MM: My last question is a bit more personal. You obviously have a very successful professional career, but you are also mother of a teenage daughter. Do you find it hard to balance a high demanding work environment and your personal life?

Yes and no—how’s that for a straight answer? In one sense, no, for a couple of reasons. Everyone in my family is kind of obsessive about their passions; perhaps that’s why we all get along. For example my daughter is a competitive mountain biker, which takes up just about every waking moment outside of school and homework—she’s not often sitting around doing nothing. My husband only works three days a week and never travels for work; he’s enthusiastic about me being our primary income and he and my daughter are really close, so that’s a big help too. He has had no problem holding down the fort at home while I’m traveling for ATA. Finally, I’m clear about my priorities: my daughter has one childhood, while (let’s hope!) I have the rest of my life. And I chose to have her; she didn’t choose to have a crazy freelancer as a mother. Whenever she needs me, I’m there; for example I still leave work at 3 PM to spend some time with her after school and before she goes to bike practice, then I work more after that if I need to. We cook a real dinner and eat together pretty much every night, because we’ve made it a priority. Also, I just don’t need a lot of down time: I really never watch TV or movies at home, and I read for maybe half an hour in bed before I go to sleep.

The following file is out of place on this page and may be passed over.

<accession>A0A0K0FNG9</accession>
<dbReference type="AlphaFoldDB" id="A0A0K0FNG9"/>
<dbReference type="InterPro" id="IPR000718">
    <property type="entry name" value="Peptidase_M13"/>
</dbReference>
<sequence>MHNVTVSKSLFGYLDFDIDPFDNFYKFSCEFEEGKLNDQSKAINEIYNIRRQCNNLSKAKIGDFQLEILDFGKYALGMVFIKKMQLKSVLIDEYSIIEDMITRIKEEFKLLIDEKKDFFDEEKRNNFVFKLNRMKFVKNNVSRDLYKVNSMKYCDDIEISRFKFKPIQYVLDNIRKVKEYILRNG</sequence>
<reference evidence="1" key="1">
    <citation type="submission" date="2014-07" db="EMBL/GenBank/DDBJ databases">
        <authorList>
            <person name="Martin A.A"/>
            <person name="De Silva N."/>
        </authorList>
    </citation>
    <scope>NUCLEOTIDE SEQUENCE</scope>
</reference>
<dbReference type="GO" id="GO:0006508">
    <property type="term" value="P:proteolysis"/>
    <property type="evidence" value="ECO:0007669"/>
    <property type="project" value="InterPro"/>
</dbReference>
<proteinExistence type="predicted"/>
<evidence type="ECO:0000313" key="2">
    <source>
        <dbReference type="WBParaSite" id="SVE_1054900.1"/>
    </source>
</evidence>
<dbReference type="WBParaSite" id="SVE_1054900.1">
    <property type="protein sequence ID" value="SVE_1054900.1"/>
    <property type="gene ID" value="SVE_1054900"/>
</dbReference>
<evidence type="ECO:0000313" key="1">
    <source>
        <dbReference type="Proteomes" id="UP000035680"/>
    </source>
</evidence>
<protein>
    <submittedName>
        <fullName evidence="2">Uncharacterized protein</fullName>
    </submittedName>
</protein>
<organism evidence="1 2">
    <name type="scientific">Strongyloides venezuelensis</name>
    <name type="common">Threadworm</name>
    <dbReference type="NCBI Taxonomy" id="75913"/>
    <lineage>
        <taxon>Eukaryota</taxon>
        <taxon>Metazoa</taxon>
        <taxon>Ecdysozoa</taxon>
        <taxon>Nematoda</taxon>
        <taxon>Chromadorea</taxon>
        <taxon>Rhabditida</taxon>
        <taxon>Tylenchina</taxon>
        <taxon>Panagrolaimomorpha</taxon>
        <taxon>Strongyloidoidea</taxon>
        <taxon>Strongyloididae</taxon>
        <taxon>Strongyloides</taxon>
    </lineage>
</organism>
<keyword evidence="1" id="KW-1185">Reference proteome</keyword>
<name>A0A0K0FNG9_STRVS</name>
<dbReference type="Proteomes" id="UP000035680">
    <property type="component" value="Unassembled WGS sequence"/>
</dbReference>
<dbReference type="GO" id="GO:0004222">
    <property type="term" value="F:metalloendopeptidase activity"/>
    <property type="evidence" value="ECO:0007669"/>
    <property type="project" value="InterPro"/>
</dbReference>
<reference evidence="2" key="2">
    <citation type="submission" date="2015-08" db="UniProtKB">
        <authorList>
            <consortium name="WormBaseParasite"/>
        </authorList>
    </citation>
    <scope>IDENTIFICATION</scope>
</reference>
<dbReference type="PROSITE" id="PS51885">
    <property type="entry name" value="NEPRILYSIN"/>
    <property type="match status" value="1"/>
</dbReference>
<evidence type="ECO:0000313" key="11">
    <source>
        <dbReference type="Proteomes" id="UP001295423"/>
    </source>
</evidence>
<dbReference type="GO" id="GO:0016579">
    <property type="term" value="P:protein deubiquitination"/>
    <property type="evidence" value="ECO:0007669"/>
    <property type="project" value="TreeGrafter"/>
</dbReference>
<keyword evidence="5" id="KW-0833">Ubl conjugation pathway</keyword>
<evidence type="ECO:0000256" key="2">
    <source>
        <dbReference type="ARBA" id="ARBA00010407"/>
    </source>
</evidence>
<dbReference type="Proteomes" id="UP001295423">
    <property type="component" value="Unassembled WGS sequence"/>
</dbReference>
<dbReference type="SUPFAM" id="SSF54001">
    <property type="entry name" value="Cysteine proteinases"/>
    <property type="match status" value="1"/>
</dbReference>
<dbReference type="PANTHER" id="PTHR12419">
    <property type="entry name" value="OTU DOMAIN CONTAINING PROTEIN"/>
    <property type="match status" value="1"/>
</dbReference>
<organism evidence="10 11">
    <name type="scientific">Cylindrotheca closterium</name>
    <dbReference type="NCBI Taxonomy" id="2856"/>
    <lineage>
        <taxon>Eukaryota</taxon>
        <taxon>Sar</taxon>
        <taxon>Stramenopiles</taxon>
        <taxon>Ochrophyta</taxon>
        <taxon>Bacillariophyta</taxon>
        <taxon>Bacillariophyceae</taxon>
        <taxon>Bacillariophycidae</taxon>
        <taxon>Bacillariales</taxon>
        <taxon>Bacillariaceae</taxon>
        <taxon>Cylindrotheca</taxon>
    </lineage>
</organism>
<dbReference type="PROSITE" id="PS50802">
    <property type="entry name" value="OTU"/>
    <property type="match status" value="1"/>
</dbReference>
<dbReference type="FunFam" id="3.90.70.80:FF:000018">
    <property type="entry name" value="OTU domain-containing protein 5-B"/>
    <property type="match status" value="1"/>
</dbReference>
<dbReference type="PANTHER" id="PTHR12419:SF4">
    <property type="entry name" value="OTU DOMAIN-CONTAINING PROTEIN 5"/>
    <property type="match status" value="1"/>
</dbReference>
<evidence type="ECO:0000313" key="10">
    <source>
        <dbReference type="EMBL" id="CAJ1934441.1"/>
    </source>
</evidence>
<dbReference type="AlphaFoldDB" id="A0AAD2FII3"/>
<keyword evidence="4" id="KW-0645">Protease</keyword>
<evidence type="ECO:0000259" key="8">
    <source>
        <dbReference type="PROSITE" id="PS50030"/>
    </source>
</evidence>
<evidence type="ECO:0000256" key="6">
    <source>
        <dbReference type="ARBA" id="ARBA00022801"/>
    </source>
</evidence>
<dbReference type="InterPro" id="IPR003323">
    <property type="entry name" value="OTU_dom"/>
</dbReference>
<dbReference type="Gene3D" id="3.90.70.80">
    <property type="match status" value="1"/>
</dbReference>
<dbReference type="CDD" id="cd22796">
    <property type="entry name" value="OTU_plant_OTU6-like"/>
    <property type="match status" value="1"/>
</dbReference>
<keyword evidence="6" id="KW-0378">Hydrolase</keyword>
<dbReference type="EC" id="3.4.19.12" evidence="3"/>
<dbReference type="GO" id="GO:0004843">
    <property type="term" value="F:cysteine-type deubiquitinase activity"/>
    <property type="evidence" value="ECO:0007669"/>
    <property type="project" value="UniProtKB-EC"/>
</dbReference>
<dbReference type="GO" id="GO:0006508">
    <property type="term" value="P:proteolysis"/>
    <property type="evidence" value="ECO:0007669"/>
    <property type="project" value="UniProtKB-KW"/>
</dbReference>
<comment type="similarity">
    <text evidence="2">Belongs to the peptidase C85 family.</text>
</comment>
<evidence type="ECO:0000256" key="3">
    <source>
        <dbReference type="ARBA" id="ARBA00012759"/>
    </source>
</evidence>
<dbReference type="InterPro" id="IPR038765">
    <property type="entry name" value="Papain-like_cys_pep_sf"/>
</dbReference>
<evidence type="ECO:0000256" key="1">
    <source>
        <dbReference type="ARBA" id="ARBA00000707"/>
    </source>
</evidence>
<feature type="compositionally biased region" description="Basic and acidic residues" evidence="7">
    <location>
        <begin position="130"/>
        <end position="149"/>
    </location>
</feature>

In another sense, of course it’s hard, because you can’t be in seven places at once, and work/life balance is really a matter of tradeoffs that come at a cost. I feel like I do a reasonably good job of fitting it all in, but there are days when I feel like a hamster on a wheel, jumping from ATA work to my paying work to my online courses, answering e-mails at 11 PM, trying to listen to a podcast while making dinner while talking to my daughter about plane tickets to her next bike race while feeling like the cat hasn’t been brushed in four days and I meant to get to yoga that day and didn’t. However, I recognize that it’s up to me to either manage the juggling act or cut back, and cutting back is not really in my nature!

MM: Thank you so much, Corinne, for making time available for this interview. And thank you for all you do for ATA, CTA, and the translation industry!

If you are a CTA member and would like to be interviewed for our blog series “Meet Our Colorado Translators,” please let us know: gro.bew-atc@atc.